December 2004 Archives
December 31, 2004
Quote of the Day - New Years Eve edition
"You may have a fresh start any moment you choose."
December 30, 2004
Quote of the Day
"Be at war with your vices, at peace with your neighbors, and let every new year find you a better man."
December 29, 2004
A Message to our Troops
If you read through the ABP you can see that we truly do support our troops. Anti-war, Pro-troops. That's us.
But, with our troops apparently voting 4-to-1 in favor of Bush it's time to say something to the troops;
First we support you. We've supported you all along. That's why we chose to go democrat this past presidential election.
You see, your brothers and sisters are dying in Iraq. And, for what? I know you think you're there to protect the United States, but from what? Saddam Hussein? Turns out that he could have done nothing more then sold oil for personal financial gain. Ahem... sounds like the business Bush Sr and Jr were in before politics? Right?
So, you can't have lunch with out being worried about a suicide bomber?
You do not have the right armor to protect you from loss of limb or life?
Your Secretary of Defense doesn't care that you have to fish for metal in waste dumps to armor your Humvees?
You're separated from your families longer then you were told you would be?
You want to retire, but the military won't let you?
You were only supposed to be called-up to active duty in case of "National Emergency", but you've been in Iraq for 6 months with no sign of coming home?
You were told you were liberators, but the people of Iraq want you dead, gone or both?
You're fighting to keep oil pipelines from being blown up, but Americans back home are still buying Hummers that consume more and more of the very fluid you're dying for?
You watched a buddy die a week ago for no good reason?
You are walking on an artificial leg now?
You are learning to write with your left hand because your writing hand was blown off?
Well, troops, it appears you voted for him. As one of your brethren said, "you break it, you bought it." And, it appears that your lack of personal insight has contributed to keeping a broken administration in office. You'll pay for it now. And, you'll continue to pay while you're on active duty.
Thanks troops, you own him now.
Niagara Falls Reporter predictions for 2005
It will be a bleak and painful year for Americans at home and our ship of state around the world is terribly off-course.
The insurrection in Iraq will continue and pacification will be increasingly difficult for our overstretched, overexposed and inadequately equipped occupation forces. The attack on the dining hall at the U.S. base in Mosul underscores the vulnerability of all our forces.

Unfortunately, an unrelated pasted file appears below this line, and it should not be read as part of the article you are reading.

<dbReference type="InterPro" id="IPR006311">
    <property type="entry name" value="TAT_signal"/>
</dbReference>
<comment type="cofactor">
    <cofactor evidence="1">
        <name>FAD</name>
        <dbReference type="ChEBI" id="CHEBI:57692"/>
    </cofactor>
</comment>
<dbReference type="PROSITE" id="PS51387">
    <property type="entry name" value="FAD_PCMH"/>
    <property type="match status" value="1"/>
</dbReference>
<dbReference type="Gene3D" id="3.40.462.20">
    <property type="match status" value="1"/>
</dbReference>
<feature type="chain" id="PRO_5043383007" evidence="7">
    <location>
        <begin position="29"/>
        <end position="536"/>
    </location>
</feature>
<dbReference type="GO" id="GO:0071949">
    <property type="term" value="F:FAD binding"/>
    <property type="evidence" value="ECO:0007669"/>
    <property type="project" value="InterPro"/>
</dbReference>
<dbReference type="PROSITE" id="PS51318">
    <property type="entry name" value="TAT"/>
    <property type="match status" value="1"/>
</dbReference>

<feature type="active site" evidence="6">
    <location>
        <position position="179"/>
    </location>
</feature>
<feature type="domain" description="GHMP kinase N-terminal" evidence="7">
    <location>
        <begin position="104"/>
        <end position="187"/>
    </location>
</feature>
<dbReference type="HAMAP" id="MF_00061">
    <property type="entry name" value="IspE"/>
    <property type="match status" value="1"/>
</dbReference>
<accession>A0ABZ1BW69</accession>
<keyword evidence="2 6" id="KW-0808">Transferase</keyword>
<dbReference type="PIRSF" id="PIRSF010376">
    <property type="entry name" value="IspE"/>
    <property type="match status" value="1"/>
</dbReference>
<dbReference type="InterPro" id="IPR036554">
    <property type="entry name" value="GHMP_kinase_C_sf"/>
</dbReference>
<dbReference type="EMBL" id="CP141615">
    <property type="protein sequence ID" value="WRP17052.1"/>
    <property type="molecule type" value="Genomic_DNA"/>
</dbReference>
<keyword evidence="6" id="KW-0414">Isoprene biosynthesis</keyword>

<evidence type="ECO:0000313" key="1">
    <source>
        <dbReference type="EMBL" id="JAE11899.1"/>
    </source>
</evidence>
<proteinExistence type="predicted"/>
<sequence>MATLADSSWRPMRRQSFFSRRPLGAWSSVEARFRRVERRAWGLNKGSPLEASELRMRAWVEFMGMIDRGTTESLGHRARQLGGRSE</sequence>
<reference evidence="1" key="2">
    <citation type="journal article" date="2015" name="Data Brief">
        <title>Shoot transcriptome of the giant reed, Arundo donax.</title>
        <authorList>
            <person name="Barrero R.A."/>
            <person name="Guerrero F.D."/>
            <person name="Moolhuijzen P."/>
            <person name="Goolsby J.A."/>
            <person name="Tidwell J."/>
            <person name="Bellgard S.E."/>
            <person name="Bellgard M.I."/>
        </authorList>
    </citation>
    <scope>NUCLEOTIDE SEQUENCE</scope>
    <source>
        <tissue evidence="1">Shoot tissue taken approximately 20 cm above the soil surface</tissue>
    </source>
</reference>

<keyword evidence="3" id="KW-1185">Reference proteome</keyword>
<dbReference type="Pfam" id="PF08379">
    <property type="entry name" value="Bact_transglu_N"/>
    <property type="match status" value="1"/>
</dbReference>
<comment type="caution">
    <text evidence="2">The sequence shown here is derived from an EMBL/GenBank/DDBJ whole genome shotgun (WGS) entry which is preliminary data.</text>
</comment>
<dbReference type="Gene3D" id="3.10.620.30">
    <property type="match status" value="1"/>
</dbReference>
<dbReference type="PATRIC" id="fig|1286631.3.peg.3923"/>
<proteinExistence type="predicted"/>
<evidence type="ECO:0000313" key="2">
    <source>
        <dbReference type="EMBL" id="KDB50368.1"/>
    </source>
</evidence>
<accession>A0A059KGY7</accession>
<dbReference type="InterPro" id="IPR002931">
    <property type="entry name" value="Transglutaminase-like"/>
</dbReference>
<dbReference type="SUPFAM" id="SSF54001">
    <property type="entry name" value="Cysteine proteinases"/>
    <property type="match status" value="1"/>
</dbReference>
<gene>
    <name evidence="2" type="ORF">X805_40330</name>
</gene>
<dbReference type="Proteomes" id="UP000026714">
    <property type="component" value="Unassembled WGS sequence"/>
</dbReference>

Elections in Iraq will proceed on schedule, regardless of what the Iraqi people want. George W. Bush wants the elections and his is the only voice that matters.
Voting will be marked by violence and widespread confusion. Vast regions of the country and large segments of the population will be unable to vote. Others will simply refuse to participate in such a contrived exercise in the American-imposed civics lesson.
George W. Bush will declare the elections a great victory and proof that his experiment in planting seeds of democracy will blossom throughout the Middle East -- except in Saudi Arabia, but that's a personal, family matter.
International observers will pronounce the elections a meaningless "political show," as the process will fuel more sectarian and ethnic hostilities. Iraqi security forces will be of little use in quelling the disturbances during the elections.
Field Marshall Rumsfeld will survive. His screw-ups don't matter. He has the unflinching support of Dick Cheney, who has told the president that "Rummy stays."
More evidence of abuse and torture of Iraqi prisoners will emerge and those horrors will be traced to "Do what you have to do" memos and OKs from the White House. The Red Cross, Red Crescent and Amnesty International will document torture and murder in the prisons. The military atrocities at Guantanamo Bay will make the civilized world sick.
The Bush administration will blame "rogue" National Guard units and media "hype."
But the man behind the curtain of fascism -- White House Counsel Alberto Gonzales, who wrote legal briefs enabling torture and, in effect, declaring the president is a king -- will become Attorney General of the United States.
Instead he should be facing indictment, imprisonment and disbarment. He's a first-rate toady and third-rate legal mind, but rises to undeserved respectability as a devoted, professional Bush loyalist, who will say and write anything to please the boss. Lawyers who take their oaths seriously should be outraged!
Democrats in the Senate will be politically correct, roll over and allow the confirmation of a man whose wanted poster should hang outside every respectable court of international justice.
Condoleezza Rice presents another portrait of easy confirmation. Forget that she ignored a specific warning that Osama bin Laden was planning to use airplanes to attack the United States. She will glibly defend the whole episode as misinterpretations about what the word "threat" meant. She will talk for days and say nothing.
A handful of senators might ask her a few tough questions. In the end, they will simply roll over.
Actually, she does have some expertise in the old Soviet Union, where she could prove herself invaluable in trying to get Bush's "soul mate," Russian Premier Vladimir Putin, to stop dancing with Stalin's ghost.
But Bush wants Condi nearby. In his world, personal convenience always looms larger than world issues. She, too, should not be confirmed. Her national security failures and her fabrications about Iraq and Saddam should make her political toast. But the Democratic wimps in the Senate will rescue her from the grill.
I predict Rudy Giuliani's halo will permanently disappear and his sidekick -- the once would-be Secretary of Homeland Security, Bernie Kerik -- will be in more legal hot water. These two are rewriting the book of sleaze and neither will hold public office ever again.
Bush will get the Congress to craft some kind of privatized Social Security accounts.